The Extended Stayman convention offers an alternative way to find a major suit fit after opener denies a 4-card major by bidding 2.It works like this: responder bids 3 in response to 2. This shows a hand that is 5-4 or 5-5 in the majors with values for game and asks responder to show a 3-card major suit.Opener’s responses are:
Opener's Response to 3♦ Meaning
3 Three hearts, two spades
3 Three spades, two hearts
3NT No 3-card major
4 3-3 in majors

Responder chooses the contract once they have heard from opener about their 3-card major (or lack of). Generally, this method is not as good as Smolen (detailed above).

Garbage Stayman and Crawling Stayman

There are several ways to play Stayman with a weak hand and they can all be very useful and there are a couple of benefits for using Stayman this way:

  • Better Contracts: If you don't have game (or worse, are going down in any contracts) then finding a 4-4 fit is probably going to result in a better contract and score than leaving it in 1NT.
  • Preemptive: It takes up valuable bidding space from opponents if the strong hand hasn't had an opportunity to bid yet.

There are a couple of conventions that can be used here: Garbage Stayman and Crawling Stayman. Sometimes all three are lumped together and called Junk Stayman or Non-forcing Stayman – I’ve seen a few different terms bandied about.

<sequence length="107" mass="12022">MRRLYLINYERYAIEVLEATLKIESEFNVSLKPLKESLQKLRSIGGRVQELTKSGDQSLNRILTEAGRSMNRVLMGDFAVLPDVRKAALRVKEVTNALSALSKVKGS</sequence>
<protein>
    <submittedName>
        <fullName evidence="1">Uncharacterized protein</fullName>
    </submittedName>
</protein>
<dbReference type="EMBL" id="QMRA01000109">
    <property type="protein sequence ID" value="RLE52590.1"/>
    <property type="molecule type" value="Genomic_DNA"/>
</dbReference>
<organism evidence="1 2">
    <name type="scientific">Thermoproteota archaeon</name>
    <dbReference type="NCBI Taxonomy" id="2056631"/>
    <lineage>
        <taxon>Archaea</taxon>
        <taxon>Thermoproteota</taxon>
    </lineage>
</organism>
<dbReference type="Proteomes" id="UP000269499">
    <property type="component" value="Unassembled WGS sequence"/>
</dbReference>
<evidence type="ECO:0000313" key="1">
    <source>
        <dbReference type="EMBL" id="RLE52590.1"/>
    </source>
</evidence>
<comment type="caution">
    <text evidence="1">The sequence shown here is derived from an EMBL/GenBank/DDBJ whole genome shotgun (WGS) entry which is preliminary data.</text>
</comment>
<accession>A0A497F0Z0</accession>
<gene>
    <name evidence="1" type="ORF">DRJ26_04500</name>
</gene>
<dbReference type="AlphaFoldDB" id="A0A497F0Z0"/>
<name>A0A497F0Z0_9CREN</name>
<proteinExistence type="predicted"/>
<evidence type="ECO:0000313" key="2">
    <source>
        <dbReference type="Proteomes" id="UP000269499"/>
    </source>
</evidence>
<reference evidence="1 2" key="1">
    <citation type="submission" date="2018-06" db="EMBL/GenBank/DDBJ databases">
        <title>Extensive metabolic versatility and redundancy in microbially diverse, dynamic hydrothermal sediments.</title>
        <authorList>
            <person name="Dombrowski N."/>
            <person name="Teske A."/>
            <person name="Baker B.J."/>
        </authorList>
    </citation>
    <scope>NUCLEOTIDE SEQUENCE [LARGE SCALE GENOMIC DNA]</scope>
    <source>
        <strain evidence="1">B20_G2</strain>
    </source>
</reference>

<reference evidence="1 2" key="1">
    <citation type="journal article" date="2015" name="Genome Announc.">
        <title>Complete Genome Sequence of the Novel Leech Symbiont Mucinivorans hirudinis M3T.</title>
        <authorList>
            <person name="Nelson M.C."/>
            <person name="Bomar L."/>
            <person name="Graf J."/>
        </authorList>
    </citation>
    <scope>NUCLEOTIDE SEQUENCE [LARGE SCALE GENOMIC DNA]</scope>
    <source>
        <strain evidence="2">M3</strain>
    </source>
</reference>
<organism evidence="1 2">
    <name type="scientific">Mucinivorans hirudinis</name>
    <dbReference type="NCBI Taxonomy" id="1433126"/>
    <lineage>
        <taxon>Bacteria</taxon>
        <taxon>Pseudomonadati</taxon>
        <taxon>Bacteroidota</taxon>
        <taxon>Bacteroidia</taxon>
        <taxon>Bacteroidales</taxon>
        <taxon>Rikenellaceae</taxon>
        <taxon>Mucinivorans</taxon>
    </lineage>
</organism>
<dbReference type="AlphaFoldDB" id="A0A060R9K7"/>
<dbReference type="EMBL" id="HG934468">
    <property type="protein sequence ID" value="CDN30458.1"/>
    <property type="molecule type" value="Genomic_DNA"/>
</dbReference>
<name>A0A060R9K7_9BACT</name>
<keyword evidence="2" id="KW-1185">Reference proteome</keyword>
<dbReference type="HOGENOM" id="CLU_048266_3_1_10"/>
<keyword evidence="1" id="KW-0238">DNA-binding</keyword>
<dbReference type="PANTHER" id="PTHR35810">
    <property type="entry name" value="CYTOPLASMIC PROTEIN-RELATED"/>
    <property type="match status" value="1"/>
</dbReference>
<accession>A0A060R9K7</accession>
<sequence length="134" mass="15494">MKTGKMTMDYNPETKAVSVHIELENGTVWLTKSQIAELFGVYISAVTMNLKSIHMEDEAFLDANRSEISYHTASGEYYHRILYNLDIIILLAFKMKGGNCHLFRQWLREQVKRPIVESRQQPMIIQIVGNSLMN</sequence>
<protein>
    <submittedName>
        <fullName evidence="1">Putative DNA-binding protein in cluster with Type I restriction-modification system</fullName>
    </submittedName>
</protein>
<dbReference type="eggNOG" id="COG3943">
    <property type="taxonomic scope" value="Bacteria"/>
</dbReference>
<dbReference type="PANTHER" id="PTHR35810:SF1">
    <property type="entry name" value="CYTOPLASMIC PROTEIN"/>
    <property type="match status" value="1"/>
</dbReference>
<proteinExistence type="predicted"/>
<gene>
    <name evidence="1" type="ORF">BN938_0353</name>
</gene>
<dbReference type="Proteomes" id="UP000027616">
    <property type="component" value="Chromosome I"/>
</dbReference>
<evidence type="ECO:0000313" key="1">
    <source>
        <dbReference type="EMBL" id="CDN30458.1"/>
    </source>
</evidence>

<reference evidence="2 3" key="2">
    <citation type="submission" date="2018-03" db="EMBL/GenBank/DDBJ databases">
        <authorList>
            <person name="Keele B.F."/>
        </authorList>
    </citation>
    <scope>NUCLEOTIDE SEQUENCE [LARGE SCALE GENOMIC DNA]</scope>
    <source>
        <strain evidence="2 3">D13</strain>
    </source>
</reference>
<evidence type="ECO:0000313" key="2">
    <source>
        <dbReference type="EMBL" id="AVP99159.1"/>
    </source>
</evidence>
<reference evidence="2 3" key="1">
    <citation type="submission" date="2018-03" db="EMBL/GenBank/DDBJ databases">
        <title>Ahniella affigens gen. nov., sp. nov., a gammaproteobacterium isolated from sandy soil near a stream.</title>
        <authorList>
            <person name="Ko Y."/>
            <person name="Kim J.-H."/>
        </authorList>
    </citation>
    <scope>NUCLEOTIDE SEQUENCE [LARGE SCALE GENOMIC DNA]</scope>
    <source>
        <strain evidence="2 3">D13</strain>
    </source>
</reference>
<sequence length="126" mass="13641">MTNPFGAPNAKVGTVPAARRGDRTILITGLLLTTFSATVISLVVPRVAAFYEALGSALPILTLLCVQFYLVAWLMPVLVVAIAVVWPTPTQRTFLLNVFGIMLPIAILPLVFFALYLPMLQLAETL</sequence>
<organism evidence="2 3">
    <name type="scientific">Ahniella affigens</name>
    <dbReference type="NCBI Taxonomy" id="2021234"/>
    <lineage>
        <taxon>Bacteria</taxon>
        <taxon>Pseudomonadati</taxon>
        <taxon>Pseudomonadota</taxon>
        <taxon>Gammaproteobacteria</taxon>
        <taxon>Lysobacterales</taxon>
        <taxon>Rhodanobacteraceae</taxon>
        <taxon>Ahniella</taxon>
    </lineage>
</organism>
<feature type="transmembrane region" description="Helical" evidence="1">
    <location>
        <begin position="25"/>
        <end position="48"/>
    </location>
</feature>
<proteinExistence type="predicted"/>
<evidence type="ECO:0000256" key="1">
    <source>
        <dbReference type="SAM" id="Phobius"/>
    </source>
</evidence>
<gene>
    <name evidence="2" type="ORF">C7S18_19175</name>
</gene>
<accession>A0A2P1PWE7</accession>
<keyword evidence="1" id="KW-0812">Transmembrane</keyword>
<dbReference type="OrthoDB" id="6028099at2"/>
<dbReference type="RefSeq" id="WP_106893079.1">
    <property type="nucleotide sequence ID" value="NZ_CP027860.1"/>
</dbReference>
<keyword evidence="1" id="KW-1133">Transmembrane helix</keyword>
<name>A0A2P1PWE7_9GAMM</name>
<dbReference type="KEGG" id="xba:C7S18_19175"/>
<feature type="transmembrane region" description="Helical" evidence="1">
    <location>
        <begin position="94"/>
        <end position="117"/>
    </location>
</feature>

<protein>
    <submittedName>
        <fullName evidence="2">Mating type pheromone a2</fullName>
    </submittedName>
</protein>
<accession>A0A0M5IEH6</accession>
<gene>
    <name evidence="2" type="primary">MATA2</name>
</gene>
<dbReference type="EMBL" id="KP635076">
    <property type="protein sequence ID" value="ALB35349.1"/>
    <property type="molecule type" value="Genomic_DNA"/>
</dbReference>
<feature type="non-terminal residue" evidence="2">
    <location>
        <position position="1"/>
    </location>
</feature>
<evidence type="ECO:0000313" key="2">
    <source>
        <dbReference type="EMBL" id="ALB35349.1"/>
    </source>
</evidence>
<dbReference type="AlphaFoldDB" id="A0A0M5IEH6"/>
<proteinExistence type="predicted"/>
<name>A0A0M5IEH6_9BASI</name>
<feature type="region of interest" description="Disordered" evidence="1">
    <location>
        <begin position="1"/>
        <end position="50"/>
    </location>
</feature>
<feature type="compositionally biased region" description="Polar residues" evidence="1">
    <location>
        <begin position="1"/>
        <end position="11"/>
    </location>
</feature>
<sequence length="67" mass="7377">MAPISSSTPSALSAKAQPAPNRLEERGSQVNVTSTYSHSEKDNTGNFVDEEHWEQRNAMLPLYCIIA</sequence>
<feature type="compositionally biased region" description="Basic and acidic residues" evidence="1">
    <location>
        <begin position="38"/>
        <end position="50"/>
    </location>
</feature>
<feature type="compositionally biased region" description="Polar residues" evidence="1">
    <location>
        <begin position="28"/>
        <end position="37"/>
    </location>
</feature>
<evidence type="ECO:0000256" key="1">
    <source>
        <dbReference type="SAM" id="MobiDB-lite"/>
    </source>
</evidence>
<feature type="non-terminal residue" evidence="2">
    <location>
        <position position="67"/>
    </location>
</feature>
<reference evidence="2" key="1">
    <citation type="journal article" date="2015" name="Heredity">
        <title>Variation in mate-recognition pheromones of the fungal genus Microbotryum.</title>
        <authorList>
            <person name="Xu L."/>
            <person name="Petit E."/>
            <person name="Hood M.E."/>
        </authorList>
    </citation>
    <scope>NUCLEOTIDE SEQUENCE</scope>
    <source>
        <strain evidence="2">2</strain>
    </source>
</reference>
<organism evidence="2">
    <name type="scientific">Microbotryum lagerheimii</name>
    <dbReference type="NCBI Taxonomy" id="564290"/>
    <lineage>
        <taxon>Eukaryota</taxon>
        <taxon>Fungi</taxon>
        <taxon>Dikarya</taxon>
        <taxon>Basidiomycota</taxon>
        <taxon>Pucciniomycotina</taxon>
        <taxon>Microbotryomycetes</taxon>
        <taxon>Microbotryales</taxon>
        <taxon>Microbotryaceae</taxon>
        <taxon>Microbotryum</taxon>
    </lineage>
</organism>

The basic ideas are:

Garbage Stayman

Garbage Stayman involves bidding Stayman with a very weak hand, 0-7 points (or 0-10 vs weak NT), intending to pass. This is done with a short club suit – 4-4-4-1, 4-4-5-0,  3-4-5-1, or 4-3-5-1.

The only downside to this is the possibility of the occasional 4-2 fit in diamonds if opener is 3-3-2-5 and you are sitting with 4-4-4-1. Crawling Stayman solves this problem.

Crawling Stayman

Some partnerships take Garbage Stayman one step further by widening the range with which they’ll use this by including more distributions which are 4-4 in the majors.When this is the case passing 2 is often undesirable, and so with 4-4, responder bids 2 over 2, and then opener corrects to 2 if they have a two-card heart suit. This ensures at least a 4-3 fit is found.However, to achieve this it does require the sacrificing the constructive 2 and 2 bids over 2.

Things to Discuss With Partner

As we’ve seen above, responder has quite a few rebids when playing Stayman. However, many players don’t play these. Many pick-up partners, will, after asking for a four-card major, always just pass, invite, or bid game, and it’s often best not to assume they know or play anything more.

Otherwise it’s easy, particularly with a new partner, to put them in a spot of bother when you bid something unexpected. Worse case scenario? They pass a bid you mean as forcing, or they think a bid you’re making is a slam-try when it isn’t!

It is important to discuss the following:

  • Which rebids are you using?
  • Are you using Garbage and/or Crawling Stayman?
  • Do the 2, 2, 3, and 3 rebids show 5-4, or just a five-card suit in the bid major?
  • Is Stayman on over 1NT overcalls and 2NT?
  • What is your strategy when opponents interfere?

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1 thought on “The Stayman Convention”

  1. Thanks, I’m want to play bridge on BBO with a remote partner. It’s not a good idea without knowing Stayman. Having your article written down so I can review it will be a great help to refresh my memory.